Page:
use of such interaction terms.

Frequently, economists are interested in elasticities rather than marginal effects.

An elasticity measures the relative change in the dependent variable due to a relative

change in one of the xi variables. Often, elasticities are estimated directly from a linear

regression model involving the logarithms of most explanatory variables (excluding

dummy variables), that is

log yi = (log xi ) + vi ,

(3.6)

where log xi is shorthand notation for a vector with elements (1, log xi2 , . . . , log xiK )

and it is assumed that E{vi | log xi } = 0. We shall call this a loglinear model. In

this case,

E{yi |xi }

xik

E{log yi | log xi }

= k ,

(3.7)

xik

E{yi |xi }

log xik

where the is due to the fact that E{log yi | log xi } = E{log yi |xi } = log E{yi |xi }. Note

that (3.3) implies that in the linear model

E{yi |xi }

xik

x

= ik k ,

xik

E{yi |xi }

xi

(3.8)

which shows that the linear model implies that elasticities are nonconstant and vary

with xi , while the loglinear model imposes constant elasticities. While in many cases

the choice of functional form is dictated by convenience in economic interpretation,

other considerations may play a role. For example, explaining log yi rather than yi

may help reducing heteroskedasticity problems, as illustrated in Section 3.5 below.

In Section 3.3 we shall briey consider statistical tests for a linear versus a loglinear

specication.

If xik is a dummy variable (or another variable that may take nonpositive values)

we cannot take its logarithm and we include the original variable in the model. Thus

we estimate

log yi = xi + i .

(3.9)

Of course, it is possible to include some explanatory variables in logs and some in

levels. In (3.9) the interpretation of a coefcient k is the relative change in yi due

to an absolute change of one unit in xik . So if xik is a dummy for males, k is the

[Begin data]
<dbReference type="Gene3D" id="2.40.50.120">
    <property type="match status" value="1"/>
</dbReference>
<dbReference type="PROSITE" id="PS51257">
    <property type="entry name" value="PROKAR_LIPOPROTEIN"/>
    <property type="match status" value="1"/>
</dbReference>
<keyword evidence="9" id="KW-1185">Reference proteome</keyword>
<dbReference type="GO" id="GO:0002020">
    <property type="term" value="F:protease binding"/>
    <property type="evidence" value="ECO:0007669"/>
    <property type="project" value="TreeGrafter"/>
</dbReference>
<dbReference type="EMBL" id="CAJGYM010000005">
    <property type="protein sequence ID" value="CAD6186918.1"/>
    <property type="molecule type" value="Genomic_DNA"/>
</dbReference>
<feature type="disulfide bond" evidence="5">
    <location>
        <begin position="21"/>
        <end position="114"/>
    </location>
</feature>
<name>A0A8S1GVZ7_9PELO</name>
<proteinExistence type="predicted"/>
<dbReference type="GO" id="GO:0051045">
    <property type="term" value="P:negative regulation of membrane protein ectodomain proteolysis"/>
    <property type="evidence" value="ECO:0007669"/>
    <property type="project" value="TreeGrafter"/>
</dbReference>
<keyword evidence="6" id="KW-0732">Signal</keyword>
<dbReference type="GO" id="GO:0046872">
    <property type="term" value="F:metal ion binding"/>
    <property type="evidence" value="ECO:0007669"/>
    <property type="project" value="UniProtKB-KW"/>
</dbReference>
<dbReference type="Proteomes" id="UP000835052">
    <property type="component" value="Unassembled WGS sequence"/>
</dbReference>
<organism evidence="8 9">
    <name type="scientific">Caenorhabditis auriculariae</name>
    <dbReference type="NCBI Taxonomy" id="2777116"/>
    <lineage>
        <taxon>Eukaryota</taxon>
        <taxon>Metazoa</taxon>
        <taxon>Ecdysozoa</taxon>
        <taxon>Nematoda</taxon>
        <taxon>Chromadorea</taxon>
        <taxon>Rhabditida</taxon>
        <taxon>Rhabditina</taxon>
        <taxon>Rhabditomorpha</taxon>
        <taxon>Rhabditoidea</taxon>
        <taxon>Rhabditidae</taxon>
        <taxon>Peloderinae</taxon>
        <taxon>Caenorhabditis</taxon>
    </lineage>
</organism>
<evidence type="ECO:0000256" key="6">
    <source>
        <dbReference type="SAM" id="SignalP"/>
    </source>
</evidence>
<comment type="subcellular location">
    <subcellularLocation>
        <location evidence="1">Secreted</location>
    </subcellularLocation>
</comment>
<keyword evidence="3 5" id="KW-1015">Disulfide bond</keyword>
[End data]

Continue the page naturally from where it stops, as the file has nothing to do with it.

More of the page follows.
(ceteris paribus) relative wage differential between men and women. Again this holds

only approximately, see Subsection 3.5.2.

The inequality of E{log yi |xi } and log E{yi |xi } also has some consequences for prediction purposes. Suppose we start from the loglinear model (3.6) with E{vi | log xi } =

0. Then, we can determine the predicted value of log yi as (log xi ) . However, if we

are interested in predicting yi rather than log yi , it is not the case that exp{(log xi ) }

is a good predictor for yi in the sense that it corresponds to the expected value of yi ,

given xi . That is, E{yi |xi } = exp{E{log yi |xi }} = exp{(log xi ) }. The reason is that

taking logarithms is a nonlinear transformation, while the expected value of a nonlinear function is not this nonlinear function of the expected value. The only way to get

around this problem is to make distributional assumptions. If, for example, it can be

54

assumed that vi in (3.6) is normally distributed with mean zero and variance v2 , it

implies that the conditional distribution of yi is lognormal (see Appendix B) with mean

E{yi |xi } = exp E{log yi |xi } + 12 v2 = exp (log xi ) + 12 v2 .

(3.10)

Sometimes, the additional half-variance term is also added when the error terms are

not assumed to be normal. Often, it is simply omitted. Additional discussion on predicting yi when the dependent variable is log(yi ) is provided in Wooldridge (2003,

Section 6.4).